JetBlue Ditches Virgin America, Now What?

By Industries FOXBusiness

Updates With Hawaiian Airlines comment.

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JetBlue Airways (JBLU) ditched paying $2.7 billion, or a 47% premium, for Virgin America (VA) because the price tag outweighed the benefits of a deal. A JetBlue spokesperson tells FOXBusiness.com;

“In context of our current strategic plan, we performed a disciplined evaluation of an acquisition's actual value to JetBlue. The price reached a level that made clear our plan for organic growth offered a better path to create value for JetBlue, our shareholders and our crewmembers.”

But does that mean the airline is out of the takeover game? Maybe not. Stifel Nicholas analyst Joseph DeNardi told clients on Monday that the carrier could pursue a deal with Hawaiian Airlines (HA), if management views an acquisition as necessary to remain competitive.

Hawaiian Airlines, similar to Virgin America, has a strong West Coast presence offering non-stop service to Hawaii from more than 11 U.S. cities, along with several global hubs including China, Japan and Australia. Hawaiian Airlines shares rose more than 3% in late trading on Monday.

Despite the speculation, JetBlue’s spokesperson also stated the airline remains committed to growing on its own; “We plan to bring more competition to the west coast, grow transcontinental Mint service, add aircraft to our fleet and invest in our culture and customer experience,” the statement added.

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Alaska Air (ALK) and JetBlue were one-upping each other in a bidding war for Richard Branson’s Virgin America as FOX Business Network’s Charlie Gasparino reported late Friday. Alaska Air ultimately emerged as the victor; Analysts including DeNardi say it may have overpaid. Virgin shares jumped over 40% on Monday, while shares of Alaska Air and JetBlue declined in trading.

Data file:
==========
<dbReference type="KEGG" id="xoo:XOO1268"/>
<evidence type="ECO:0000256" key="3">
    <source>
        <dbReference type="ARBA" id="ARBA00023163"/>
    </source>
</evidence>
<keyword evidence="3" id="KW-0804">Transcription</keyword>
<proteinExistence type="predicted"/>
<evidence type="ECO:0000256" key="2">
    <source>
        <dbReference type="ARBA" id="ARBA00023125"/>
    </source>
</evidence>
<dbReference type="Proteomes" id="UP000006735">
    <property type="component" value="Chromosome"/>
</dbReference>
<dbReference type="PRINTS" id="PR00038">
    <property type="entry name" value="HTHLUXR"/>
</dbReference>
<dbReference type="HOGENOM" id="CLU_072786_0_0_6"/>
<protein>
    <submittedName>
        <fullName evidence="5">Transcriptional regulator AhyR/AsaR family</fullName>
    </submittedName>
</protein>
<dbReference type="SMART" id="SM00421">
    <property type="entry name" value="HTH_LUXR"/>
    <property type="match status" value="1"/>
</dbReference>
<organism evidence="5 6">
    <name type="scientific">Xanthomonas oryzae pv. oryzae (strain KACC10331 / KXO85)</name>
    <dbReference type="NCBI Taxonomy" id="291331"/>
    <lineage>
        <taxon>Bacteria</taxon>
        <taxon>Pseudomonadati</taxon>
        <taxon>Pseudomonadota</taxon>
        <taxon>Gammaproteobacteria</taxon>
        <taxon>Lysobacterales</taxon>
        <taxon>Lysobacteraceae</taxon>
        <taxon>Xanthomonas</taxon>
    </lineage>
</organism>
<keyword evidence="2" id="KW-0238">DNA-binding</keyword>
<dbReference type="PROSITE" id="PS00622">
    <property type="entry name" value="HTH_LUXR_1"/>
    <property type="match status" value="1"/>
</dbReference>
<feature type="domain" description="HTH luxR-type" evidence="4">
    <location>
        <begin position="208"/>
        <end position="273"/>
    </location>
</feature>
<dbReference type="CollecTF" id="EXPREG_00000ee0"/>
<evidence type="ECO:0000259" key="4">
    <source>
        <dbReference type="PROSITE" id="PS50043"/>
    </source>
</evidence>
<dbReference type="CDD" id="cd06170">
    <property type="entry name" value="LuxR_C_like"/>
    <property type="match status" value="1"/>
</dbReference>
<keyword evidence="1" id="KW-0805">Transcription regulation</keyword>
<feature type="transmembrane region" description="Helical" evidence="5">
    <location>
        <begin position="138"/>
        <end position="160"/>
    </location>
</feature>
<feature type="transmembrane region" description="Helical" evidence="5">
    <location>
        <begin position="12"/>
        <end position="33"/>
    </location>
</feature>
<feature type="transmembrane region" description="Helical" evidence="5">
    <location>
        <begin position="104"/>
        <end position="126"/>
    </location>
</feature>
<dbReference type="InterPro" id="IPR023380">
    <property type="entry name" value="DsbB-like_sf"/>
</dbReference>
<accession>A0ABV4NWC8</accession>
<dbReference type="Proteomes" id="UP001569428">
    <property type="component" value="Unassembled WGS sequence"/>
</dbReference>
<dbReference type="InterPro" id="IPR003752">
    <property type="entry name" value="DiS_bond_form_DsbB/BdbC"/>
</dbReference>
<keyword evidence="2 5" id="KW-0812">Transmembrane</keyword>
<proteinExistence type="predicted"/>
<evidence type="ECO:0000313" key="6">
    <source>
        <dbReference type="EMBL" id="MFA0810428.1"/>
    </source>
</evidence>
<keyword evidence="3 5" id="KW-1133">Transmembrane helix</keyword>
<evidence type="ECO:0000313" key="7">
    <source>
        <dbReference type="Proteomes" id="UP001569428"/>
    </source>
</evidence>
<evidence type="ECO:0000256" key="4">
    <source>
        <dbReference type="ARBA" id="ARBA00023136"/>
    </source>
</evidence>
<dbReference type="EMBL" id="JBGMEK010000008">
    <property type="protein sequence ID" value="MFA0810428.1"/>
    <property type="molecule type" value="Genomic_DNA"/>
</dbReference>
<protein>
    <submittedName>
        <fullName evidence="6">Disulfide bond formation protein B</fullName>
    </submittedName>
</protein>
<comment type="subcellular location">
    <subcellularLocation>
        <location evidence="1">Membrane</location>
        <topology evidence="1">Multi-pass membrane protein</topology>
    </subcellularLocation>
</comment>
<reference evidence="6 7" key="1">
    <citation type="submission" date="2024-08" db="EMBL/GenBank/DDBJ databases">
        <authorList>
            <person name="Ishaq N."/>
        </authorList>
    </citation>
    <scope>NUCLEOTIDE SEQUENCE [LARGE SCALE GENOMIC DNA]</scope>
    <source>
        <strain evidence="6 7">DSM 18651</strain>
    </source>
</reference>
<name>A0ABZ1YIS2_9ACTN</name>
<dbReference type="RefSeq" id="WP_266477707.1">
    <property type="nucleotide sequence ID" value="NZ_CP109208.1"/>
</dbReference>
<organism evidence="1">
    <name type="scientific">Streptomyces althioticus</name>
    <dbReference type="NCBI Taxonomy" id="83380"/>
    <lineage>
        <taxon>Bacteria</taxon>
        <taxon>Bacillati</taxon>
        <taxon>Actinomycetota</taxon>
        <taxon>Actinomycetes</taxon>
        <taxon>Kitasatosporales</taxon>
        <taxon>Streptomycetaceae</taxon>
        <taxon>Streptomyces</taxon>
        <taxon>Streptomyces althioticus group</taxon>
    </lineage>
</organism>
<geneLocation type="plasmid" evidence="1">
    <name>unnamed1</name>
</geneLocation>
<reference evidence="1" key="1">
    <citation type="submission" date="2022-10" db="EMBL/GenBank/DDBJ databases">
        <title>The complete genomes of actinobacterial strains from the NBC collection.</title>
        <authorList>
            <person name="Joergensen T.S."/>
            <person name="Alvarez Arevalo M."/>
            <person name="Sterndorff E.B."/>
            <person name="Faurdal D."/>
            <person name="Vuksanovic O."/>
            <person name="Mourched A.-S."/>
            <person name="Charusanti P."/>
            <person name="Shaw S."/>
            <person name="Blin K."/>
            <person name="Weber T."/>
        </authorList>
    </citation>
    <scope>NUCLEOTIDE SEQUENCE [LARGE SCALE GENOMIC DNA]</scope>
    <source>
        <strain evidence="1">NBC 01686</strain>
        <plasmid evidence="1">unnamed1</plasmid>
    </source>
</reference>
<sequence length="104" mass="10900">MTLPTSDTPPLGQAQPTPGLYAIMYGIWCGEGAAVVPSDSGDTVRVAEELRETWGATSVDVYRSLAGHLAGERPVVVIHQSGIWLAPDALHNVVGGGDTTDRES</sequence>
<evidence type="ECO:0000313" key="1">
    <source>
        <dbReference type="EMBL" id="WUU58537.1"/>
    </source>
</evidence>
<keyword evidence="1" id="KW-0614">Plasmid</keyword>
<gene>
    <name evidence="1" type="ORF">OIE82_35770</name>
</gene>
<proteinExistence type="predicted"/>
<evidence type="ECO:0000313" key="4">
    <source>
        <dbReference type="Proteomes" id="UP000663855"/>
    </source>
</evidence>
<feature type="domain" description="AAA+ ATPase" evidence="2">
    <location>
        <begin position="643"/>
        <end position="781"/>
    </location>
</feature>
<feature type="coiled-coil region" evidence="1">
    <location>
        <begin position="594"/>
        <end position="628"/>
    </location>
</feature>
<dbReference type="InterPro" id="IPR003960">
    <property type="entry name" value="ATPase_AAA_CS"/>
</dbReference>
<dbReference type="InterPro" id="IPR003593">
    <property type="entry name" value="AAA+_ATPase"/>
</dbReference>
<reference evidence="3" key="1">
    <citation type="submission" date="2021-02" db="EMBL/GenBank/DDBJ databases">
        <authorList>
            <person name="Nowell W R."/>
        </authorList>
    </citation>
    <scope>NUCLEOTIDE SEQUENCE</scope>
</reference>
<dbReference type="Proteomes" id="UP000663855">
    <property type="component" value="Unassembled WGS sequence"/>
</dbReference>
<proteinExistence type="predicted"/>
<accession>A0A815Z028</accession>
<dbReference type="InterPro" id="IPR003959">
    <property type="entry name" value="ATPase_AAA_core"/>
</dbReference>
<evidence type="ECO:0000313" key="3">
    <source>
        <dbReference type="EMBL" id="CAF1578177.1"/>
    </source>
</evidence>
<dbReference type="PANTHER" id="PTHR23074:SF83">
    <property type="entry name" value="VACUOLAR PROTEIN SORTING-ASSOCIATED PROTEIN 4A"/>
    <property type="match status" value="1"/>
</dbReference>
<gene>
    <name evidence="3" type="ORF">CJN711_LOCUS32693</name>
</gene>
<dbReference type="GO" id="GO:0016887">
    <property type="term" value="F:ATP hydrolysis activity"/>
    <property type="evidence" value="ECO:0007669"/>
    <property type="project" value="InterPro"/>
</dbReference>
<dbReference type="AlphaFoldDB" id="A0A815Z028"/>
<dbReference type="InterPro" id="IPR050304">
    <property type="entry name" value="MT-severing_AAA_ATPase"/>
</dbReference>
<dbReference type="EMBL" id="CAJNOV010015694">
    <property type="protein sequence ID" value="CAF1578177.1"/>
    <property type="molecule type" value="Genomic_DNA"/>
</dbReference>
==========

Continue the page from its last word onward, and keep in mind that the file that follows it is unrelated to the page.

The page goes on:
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Virgin America CEO David Cush told a rival news organization on Monday, “price was the primary thing; Ultimately it came down to price.” As for Alaska Air, management got what they wanted; a bigger footprint in California.

“Combining Alaska Airlines' well-established core markets in the Pacific Northwest and the state of Alaska with Virgin America's strong foundation in California will make Alaska Airlines the go-to airline for the more than 175,000 daily fliers in and out of Golden State airports, including San Francisco  and  Los Angeles,” according to a company statement.

In response to an inquiry from FOXBusiness.com, Hawaiian Air parent, Hawaiian Holdings, declined to comment on merger speculation.   

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